Windshield wipers are necessary to clean your windshield and rear window when it rains, snows, becomes bug ridden, or dirty from long road trips. Wipers perform best when the rubber is in good shape and the glass is fairly clean. You should make it a habit to clean your front and rear wiper blades at the same time you clean your glass. After cleaning your glass, use a damp cloth to wipe the rubber blades, removing bug residue, wax, and other dirt build-up. Although rubber dressing helps preserve, protect, and beautify the rubber and vinyl parts on your car, you should not use dressings on your wiper blades. Rubber dressing on your blades will cause streaking and smearing, impairing your vision. The best overall maintenance of your blades is keeping them clean. No amount of cleaning will keep your blades in perfect condition. Wiper blades wear with each use. Most wiper blades will last about one year. When your blades become worn, dried, or faulty replace them with a new set. Most manufacturers recommend replacing wiper blades at the beginning of fall.
If your car is a year or more old, a close inspection may reveal dirt build-up in the corners of your windshield and rear window around the trim. To remove this caked on gunk, use an old toothbrush or detailing brush with your spray cleaner. Before cleaning, lay a towel at the base of the window to catch drips. Spray your brush with window cleaner and shake off the excess cleaner. Use your brush to scrub along the trim, breaking loose the dirt. Use the tip of a cotton swab to reach underneath trim and remove trapped dirt. If your brush won’t remove the build-up of dirt use a sharp single edged razor blade to gently remove the dirt from your glass. Take care not to push your razor blade too far under rubber seals as this may cause leaks. Stay clear of defroster strips on rear windows that are not embedded in the glass. Cutting the defroster strips will render them useless. Follow up after the razor blade with your brush and glass cleaner.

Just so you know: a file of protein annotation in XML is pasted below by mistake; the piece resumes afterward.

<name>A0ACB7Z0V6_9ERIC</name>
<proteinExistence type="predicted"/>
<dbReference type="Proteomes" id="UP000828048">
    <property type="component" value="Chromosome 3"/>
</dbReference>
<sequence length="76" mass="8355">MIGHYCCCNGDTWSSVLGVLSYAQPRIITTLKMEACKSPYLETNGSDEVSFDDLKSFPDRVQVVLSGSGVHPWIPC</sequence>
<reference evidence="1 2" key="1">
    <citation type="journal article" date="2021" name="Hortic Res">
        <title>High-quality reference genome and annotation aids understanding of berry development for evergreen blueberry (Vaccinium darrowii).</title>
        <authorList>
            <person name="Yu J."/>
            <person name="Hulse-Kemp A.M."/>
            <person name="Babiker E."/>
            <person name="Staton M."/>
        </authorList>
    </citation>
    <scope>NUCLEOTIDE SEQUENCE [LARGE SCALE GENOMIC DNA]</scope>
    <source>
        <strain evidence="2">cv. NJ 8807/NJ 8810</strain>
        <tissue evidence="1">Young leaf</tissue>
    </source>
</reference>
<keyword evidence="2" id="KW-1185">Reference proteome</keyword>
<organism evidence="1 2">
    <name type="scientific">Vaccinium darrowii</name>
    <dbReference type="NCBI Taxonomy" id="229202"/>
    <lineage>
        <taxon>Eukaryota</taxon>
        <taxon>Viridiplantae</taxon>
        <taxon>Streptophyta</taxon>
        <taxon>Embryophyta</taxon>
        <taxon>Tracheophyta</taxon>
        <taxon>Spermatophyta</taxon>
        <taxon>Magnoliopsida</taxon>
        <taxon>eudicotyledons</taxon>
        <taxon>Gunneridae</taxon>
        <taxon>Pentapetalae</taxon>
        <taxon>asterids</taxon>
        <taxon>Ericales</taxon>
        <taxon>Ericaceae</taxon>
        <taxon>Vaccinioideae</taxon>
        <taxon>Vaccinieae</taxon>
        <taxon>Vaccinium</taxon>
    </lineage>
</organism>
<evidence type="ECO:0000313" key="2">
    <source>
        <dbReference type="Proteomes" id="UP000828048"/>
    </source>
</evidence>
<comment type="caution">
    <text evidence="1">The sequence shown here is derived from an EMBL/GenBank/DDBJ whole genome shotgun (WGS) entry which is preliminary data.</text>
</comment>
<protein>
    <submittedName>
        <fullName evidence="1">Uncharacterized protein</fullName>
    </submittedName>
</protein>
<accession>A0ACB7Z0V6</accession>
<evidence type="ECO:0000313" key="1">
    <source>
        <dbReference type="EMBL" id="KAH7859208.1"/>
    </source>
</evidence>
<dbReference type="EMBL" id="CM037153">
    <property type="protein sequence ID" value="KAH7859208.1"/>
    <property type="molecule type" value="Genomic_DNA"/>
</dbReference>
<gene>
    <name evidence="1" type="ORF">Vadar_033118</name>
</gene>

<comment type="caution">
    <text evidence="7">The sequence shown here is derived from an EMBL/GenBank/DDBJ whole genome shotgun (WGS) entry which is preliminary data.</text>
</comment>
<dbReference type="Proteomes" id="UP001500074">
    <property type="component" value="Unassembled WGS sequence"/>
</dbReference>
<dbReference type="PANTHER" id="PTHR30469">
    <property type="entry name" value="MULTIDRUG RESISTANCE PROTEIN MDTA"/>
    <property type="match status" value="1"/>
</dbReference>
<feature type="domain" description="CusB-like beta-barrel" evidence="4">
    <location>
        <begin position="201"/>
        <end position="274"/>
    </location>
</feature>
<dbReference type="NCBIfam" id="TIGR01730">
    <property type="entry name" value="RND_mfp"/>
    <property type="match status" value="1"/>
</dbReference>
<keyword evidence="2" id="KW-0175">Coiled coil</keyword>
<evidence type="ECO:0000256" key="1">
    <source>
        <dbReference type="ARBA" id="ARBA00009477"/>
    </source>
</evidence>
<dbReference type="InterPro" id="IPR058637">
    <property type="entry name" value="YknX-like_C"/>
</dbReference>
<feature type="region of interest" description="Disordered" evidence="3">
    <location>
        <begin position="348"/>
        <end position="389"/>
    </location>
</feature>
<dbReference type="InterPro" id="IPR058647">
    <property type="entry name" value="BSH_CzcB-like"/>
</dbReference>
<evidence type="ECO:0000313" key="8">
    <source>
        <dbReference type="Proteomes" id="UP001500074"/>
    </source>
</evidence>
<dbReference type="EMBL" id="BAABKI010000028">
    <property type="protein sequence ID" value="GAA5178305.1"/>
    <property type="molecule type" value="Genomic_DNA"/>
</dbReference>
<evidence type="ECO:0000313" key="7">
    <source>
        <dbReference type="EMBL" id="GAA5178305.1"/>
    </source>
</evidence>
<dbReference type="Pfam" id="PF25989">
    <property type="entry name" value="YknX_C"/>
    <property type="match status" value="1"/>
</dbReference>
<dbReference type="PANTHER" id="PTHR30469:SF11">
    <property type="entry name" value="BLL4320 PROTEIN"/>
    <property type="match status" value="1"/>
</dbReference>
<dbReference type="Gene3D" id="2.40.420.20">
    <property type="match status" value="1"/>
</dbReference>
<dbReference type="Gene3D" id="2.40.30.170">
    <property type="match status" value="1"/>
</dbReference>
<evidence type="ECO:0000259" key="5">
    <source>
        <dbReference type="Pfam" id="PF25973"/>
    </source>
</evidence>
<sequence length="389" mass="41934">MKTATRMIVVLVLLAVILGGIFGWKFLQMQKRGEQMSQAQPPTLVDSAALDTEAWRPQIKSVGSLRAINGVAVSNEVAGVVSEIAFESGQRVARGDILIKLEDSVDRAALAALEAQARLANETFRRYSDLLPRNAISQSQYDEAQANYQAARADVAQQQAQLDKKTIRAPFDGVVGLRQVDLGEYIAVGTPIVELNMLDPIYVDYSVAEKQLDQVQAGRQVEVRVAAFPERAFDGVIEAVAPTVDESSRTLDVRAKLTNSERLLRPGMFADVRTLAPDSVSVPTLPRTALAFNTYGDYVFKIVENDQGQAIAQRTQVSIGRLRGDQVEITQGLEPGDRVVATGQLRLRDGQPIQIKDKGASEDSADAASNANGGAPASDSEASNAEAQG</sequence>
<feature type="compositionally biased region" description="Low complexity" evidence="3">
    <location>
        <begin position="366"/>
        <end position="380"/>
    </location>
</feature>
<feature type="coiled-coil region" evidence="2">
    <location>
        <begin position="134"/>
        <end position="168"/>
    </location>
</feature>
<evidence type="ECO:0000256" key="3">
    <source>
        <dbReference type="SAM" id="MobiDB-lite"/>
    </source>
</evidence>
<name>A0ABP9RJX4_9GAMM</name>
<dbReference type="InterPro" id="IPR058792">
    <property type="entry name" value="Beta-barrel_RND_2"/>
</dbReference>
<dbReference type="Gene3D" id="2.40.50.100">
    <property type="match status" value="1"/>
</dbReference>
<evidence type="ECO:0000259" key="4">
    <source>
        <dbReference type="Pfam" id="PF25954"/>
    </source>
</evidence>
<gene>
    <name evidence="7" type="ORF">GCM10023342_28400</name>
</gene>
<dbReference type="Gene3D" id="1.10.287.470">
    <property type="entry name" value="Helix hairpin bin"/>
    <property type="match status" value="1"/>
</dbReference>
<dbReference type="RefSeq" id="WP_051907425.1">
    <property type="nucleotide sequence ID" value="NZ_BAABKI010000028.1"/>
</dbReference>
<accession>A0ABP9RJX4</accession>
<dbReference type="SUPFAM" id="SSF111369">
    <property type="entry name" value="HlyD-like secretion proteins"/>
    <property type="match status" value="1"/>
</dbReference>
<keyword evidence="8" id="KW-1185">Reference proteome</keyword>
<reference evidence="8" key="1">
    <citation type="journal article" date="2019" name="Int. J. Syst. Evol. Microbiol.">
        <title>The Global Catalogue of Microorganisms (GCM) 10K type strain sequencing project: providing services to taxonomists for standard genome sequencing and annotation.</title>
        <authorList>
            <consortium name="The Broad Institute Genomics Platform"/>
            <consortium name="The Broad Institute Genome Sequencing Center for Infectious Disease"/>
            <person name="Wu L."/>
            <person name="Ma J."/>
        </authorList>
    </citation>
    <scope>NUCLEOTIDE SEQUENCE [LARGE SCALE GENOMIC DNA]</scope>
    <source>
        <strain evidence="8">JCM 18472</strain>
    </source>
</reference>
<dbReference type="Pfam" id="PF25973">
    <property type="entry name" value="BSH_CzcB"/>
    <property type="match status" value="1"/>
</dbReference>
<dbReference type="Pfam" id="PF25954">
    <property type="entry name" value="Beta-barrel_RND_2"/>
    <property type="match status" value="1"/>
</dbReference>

Recently, the car detailing industry was introduced to a new cleaning cloth originally designed to clean semi-conductor manufacturing plants (often called “clean rooms”). The revolutionary new cloth is a polyester/polyamide woven fabric that is non-abrasive and hypoallergenic. Soft like silk, yet tough as a bulldog, the cloth attracts dust, grime, oily films and salt residues just like a magnet. The cloth’s patented surface structure contains 90,000 micro fibers per square inch. These “micro-hooks” grab, lift, and hold dust and grime without the need for cleaning solutions. When used damp on glass, the cleaning cloth, which we call the Miracle Towel, cleans windows by pulling dirt and oils into the cloth. The ultra fine structure of the Miracle Towel leaves exceptionally small water beads, which dry without spotting. For perfect glass, follow the damp Miracle Towel with a dry Miracle Towel. Your Miracle Towel can be used damp or dry. When used dry, it works like a chamois. The super absorbent weave holds up to seven times its weight in water. To date, I have not found a cleaning product that can match the ease of use or result of the Miracle Towel. If you regularly maintain your windows, the Miracle Towel is the best overall substitution to chemicals and terry cloth drying towels. Unlike terry cloth or other cotton towels, the Miracle Towel will not leave lint or cause streaking. The Miracle Towel will not, however, remove sap, tar or hard water spots from your windows. These problems will still require the use of chemicals.
Other Tips & Hints
For long road trips and unexpected problems, keep a cleaning cloth in your glove box. I have found the simplest solution to window cleaning away from home, comes from P21S. P21S makes a product called Windshield Wipes, which are a sealed pouch containing a cleaning cloth and a drying cloth. The cleaning cloth has a strong cleaning solution that cuts through most glass problems. Also, from P21S, I have found that P21S Windshield Wash Booster improves my wiper’s ability to clean my windshield without streaking. The power of P21S Booster easily cuts through bugs and road grime.